So here it comes, the Multi Crew Pilot Licence
Eagerly “longed” and fought for by several visionaries, it can supposedly work wonders! Obtaining a licence quicker and at a lower price - a universal remedy against the impending shortage of pilots? Was a worst case scenario just barely prevented by the International Federation of Airline Pilots’ Associations and France?
However, it’s not as simple as that...
Even if some articles in pertinent professional journals lead you to believe that it is all just about 70 or even 60 hours of training in a real aircraft.
No wonder emotions are running high here!
So the question here is whether facts are being intentionally twisted or if some people just did not understand or want to understand what was extremely heatedly debated for three long years in the Flight Crew Licensing & Training Panel of the ICAO and then decided by consensus.
The result is unequivocally on record!
And, not to blow this out of proportion: For now training which heavily relies on full flight simulators, should not become less expensive than if a trainee spends the bigger part of his or her flight training in a Cessna 150 or similar aircraft.
The idea and prospect of the MPL is to determine interactively how ideal pilot training must be organized under today’s basic conditions, which differ from those 50 years ago...
The MPL, a story with several episodes... or: How many hours and in which device does a prospective pilot require, to be able to take on the share of the responsibility for the weal and woe of an airline and its passengers?
We still do not know the exact answer to that.
The solutions are as versatile as we people are numerous.
What counts is the result and optimum training on the way there.
Adapted to more complex aircraft, systems, technologies & CRM but also to the training equipment, which is more high-tech than it was 50 years ago.
What remains is the necessity of providing our future colleagues with the aeronautical tools they need.
However, children learn coordination in three-dimensional space easily; climbing on trees, jumping over streams - just the fun of moving around. Here, the generation of computer kids shows considerable deficits.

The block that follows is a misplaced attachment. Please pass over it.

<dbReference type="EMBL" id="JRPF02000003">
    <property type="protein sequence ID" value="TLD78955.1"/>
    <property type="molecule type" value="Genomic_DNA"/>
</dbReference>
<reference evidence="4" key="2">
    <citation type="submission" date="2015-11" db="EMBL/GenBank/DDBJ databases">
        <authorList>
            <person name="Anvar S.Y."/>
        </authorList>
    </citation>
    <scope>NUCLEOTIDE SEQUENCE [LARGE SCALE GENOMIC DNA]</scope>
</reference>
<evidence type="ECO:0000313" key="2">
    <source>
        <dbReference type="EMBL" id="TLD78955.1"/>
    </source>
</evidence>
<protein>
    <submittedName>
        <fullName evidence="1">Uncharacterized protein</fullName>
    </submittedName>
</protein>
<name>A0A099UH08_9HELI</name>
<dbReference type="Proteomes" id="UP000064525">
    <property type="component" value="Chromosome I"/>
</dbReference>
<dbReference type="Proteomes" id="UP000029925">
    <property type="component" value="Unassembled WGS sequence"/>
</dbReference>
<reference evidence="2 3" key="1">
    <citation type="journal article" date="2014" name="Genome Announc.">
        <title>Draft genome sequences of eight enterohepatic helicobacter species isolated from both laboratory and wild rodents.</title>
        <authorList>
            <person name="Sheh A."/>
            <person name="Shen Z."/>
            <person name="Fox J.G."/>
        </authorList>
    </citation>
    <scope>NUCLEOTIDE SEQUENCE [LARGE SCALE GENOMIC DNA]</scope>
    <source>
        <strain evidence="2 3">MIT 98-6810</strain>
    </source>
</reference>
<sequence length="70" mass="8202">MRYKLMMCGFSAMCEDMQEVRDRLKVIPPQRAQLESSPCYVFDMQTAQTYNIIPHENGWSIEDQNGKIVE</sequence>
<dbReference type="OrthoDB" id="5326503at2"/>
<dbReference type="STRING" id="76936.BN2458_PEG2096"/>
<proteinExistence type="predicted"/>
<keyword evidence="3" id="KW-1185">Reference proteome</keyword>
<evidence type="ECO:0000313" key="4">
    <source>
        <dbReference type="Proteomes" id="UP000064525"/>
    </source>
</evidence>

The direct physical limitations and the consequences of their disregard or an inadvertence at the wrong moment only become clear to us in reality and then, unfortunately sometimes even tragically.
We need the emotional deep-rooted knowledge of our limitations and proper respect for them, in order to let ourselves be repeatedly guided by them for the duration of our lives as pilots.
Based on this aeronautical basic knowledge, the necessary “additional elements” of flying can be learned using a variety of equipment. Procedures can actually be learned very well and effectively in a simulator.
The better the respective “equipment” is adapted to the learning task, the better the results can be.
In order to determine the optimum formula related to “hardware” and “time”, the European implementation of the revised ICAO Annex I, which became effective as of November 2006, has no longer specified minimum flight hours. There is merely a time frame of at least 240 training hours.
In this connection, it must be observed that PF & PNF hours can be totaled in certain configurations, i.e. above mentioned hours are completely training, (of course except for “solo”, etc.) and that the type rating is included in the MPL..
The schools and the airlines bear significantly more responsibility for the quality of training than they did in the past; furthermore, they can only implement this concept in close collaboration.
The training and continuous evaluation reaches all the way to the line training of the airlines taking on the pilots. At the same time, this ensures quality monitoring and the necessary feedback loop back to the flight school.
The starting point and at the same time benchmark for any MPL training worldwide is the ab initio concept we are familiar with and a gradual modification of the same - to increased application of simulators during training.
In turn, a prerequisite for this is a continuous evaluation process of each trainee pilot during each flying lesson. This concept should have a familiar ring to many colleagues; it is now also included in legislative text under the name competency based training.
In Australia and New Zealand this concept, which is geared towards the final result instead of the flight hours, has already been successfully implemented for PPL, CPL & IR training. It verifiably leads to an increased requirement of training hours there.
It goes without saying that this concept requires special "care and monitoring"
An implementation board will carry out the supervision and monitoring of the implementation of the MPL in the JAA environment including the corresponding evaluation.
We instigated the formation of this board; in addition to the individual authorities, we, the pilots’ associations, the major manufacturers Airbus and Boeing, the European Association of Airline Pilot Schools and the European airlines are invited to participate there.
Our support of or opposition to the project MPL all depends on the correct implementation of the ICAO decisions in the JAA environment. The implementation is on the right track.
At the moment, we are optimistic that we can truly use the advantages of this currently new and courageous concept for a more effective and target-oriented training.